without consultation with the Prime Minister, Mr. Staaff , caused the 
resignation of the liberal ministry, who were committed to a more 
gradual strengthening of the defenses of the country. Whatever may 
be the political outcome, there can be no doubt that King Gustaf has 
the sympathy of the people of Sweden. Although a counter- 
demonstration, organized by the Socialists to protest against the bur- 
dens of taxation demanded by the military program numbered 30,000, 
its influence was swept away in the wave of enthusiasm that followed 
in the wake of the Bondetag. Seventy thousand names were signed 
to the telegrams assuring the King that other yeomen all over the 
country were as ready to sacrifice for the fatherland as those who 
brought him the message in person. One group of citizens after 
another hastened to add their promise of loyal support. Addresses 
were sent by scientists, artists, authors and business men. From the 



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THE AMERICAN 'SCAN DIN AVI AN REVIEW 35 

universities of Lund, Uppsala and Goteborg 3,300 students came to 
assure the King that the youth of the country was with him — no 
mere lyrical outburst, since one of the points in the new army pro- 
gram is the lengthening of military service for students. The white- 
capped singing crowds "like the onward rush of white-crested spring 
floods,*' were as impressive in their fresh young enthusiasm as the grave, 
earnest ranks of the Bondetdg. 

While King Gustaf has declared that he has no desire to revive a 
"personal monarchy," the late events have shown how deep a hold 
monarchical institutions have over the Swedish nation. By his quick 
and true comprehension of his people the King has become, in fact, 
the personal leader in that new movement which has fused radical 
and conservative, peace worker and militarist in devotion to the 
fatherland. Even where some technical criticism of the King's action 
in addressing the Bondetag without consulting his ministers is 
admitted, there is a tendency to brush it aside as immaterial. The 
idea that the King alone in all Sweden should be denied the right of 
free speech seems to the Swedes a ridiculous parliamentary tyranny 
unworthy of a free people. 

The New '^^^^ *^^^ ^^ forming a new cabinet has been entrusted 
M inisf rv ^^^ Hjalmar Hammarskjold, Governor of Uppsala, a noted 
^ jurist who has twice before been a member of the govern- 
ment. He has represented Sweden in several international arbitra- 
tion cases, in the Karlstad conference with Norway in 1905, and at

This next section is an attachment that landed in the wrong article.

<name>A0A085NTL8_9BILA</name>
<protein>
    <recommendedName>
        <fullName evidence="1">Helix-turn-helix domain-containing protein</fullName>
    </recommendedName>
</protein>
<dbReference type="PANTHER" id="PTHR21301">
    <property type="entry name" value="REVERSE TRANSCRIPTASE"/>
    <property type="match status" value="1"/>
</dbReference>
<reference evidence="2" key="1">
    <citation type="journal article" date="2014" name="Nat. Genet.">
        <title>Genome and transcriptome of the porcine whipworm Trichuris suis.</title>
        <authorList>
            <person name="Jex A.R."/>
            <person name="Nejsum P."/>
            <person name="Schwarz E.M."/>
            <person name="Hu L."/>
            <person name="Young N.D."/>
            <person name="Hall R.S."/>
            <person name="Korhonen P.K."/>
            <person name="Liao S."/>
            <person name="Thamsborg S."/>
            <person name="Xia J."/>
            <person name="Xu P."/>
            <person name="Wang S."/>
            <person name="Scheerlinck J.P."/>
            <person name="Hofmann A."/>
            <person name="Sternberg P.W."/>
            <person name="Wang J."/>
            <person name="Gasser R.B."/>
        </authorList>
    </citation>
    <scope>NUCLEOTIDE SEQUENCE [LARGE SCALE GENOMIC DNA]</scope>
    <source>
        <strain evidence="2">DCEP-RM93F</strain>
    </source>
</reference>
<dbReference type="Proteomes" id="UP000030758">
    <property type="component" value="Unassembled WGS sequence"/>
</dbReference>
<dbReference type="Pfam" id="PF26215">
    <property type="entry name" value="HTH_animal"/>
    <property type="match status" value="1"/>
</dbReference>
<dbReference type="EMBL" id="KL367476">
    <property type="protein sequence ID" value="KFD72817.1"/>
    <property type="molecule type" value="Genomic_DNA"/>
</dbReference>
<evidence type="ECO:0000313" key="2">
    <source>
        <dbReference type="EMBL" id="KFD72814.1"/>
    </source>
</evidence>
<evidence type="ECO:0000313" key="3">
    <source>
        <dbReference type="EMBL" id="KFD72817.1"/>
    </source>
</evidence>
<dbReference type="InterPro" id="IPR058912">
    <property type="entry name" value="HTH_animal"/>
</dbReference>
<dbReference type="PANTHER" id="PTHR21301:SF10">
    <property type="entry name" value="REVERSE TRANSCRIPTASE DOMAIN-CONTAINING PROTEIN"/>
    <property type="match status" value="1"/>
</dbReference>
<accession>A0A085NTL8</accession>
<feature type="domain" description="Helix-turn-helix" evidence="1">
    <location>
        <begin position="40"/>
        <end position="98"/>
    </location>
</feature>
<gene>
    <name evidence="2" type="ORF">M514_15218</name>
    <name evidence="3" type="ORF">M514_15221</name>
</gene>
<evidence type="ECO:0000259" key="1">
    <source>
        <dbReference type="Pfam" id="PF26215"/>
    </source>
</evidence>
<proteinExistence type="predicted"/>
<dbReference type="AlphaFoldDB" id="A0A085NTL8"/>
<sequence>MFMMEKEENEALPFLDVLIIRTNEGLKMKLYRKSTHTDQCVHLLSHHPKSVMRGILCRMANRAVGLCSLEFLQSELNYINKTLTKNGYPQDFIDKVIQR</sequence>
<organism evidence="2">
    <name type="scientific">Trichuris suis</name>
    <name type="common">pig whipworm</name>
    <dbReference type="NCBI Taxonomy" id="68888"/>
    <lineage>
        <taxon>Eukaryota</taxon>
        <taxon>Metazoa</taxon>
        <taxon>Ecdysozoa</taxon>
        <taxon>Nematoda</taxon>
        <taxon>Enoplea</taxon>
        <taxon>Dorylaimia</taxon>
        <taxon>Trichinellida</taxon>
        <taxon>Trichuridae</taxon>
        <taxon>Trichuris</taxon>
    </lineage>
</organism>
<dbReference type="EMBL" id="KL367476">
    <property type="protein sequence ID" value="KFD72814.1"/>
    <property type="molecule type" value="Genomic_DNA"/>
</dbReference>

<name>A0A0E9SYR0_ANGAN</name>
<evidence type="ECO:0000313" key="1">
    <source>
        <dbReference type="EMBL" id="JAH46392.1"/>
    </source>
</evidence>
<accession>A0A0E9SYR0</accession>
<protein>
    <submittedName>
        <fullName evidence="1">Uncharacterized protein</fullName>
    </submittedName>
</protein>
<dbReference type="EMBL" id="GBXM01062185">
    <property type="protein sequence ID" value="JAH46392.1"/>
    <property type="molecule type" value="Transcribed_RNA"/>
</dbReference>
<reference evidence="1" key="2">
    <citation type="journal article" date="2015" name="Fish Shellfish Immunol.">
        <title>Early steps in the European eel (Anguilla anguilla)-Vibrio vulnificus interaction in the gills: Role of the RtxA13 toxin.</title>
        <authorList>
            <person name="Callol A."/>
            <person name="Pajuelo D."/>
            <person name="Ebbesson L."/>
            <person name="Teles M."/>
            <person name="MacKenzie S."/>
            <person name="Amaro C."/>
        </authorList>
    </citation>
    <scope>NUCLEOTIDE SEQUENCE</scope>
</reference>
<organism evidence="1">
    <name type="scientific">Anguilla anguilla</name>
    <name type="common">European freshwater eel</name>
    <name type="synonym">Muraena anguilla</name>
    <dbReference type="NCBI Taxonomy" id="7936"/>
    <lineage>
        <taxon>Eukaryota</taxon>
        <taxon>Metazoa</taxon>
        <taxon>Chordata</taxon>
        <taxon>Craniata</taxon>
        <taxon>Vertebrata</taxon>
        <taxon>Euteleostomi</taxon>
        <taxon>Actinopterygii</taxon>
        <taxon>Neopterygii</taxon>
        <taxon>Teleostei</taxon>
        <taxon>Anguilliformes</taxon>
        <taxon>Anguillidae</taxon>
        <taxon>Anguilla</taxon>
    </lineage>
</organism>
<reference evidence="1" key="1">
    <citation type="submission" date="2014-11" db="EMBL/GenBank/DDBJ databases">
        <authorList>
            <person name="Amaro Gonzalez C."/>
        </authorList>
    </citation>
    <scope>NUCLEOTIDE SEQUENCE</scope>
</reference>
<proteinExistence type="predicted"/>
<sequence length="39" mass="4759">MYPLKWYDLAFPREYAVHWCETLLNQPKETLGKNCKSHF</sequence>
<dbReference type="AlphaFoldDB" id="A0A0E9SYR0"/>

the last World Peace Congress at The Hague. The Prime Minister 
has himself taken the portfolio of War, while the Foreign Minister is 
K. A. Wallenberg; the Minister of Justice, B. Hasselrot; the Civil 
Minister, O. von Sydow; the Marine Minister, Daniel Brostrom; the 
Minister of Finance, A. Vennersten; the Church Minister, K. G. 
West man; the Minister of Agriculture, J. G. Beck-Fries. The new 
ministry, w^hich commands the respect of all factions, has formed a 
program resting entirely on the strengthening of the military defenses, 
and the dissolution of the Riksdag makes it possible to put this pro- 
gram before the people in a special election, while other matters can 
be left to the regular fall elections. Special stress is laid on the fact 
that the increase in the army and navy is for defense only. It is 
believed in Sweden that the coming special election will be one of 
the most hotly contested campaigns ever held there, and in the con- 
fusion of old party lines and the moving of political landmarks the 
outcome is by no means certain. Whatever may be the results, 
however, the new issue has in fact already conquered in the wills of 
the Swedish people, conquered in opened hearts and quickened spirits 
and in a time of visitation that is already glorious history. 



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36 THE AMERICAN-SCAN DIN AVIAN REVIEW 

The '^^^ Baltic lies across the map like a huge fish, with its tail 

Baltic frozen away far in the north, wedged in between Sweden* 
and Finland, stretching southwest near a thousand miles 
to where its three mouths seem to engulf the Isles of Denmark. The 
Baltic may be said to have three shores. East and West, Russia and 
Sweden gaze anxiously, facing each other; on the south the German 
Empire encroaches upon shrunken Denmark. Russia and Prussia 
are, comparatively, newcomers to the coast of the Baltic, for the gray 
old sea has seen many vicissitudes of fortune since the days when 
the Aesir were worshipped at Uppsala — an eastward waterway of 
Swedish Vikings, a shore for Danish conquests, a harbor for the 
Hansa trade, a Swjedish inland sea, an outlet for a time for Poland, 
and now for Russia, a naval base for Germany. 

Indeed, the Russian Empire owes its origin to the band of Swedish 
Vikings, the Rus^ the rowers from over the sea, who came under Rurik 
and his brethren in the ninth century to found a principality at 
Novgorod and Kieff. In the centuries following, the kings of Den- 
mark were extending their dominion eastward along the southern 
Baltic, subduing the Slavic Wends, and assuming the title borne to 
this day by Danish rulers, "King of the Danes and Wends." In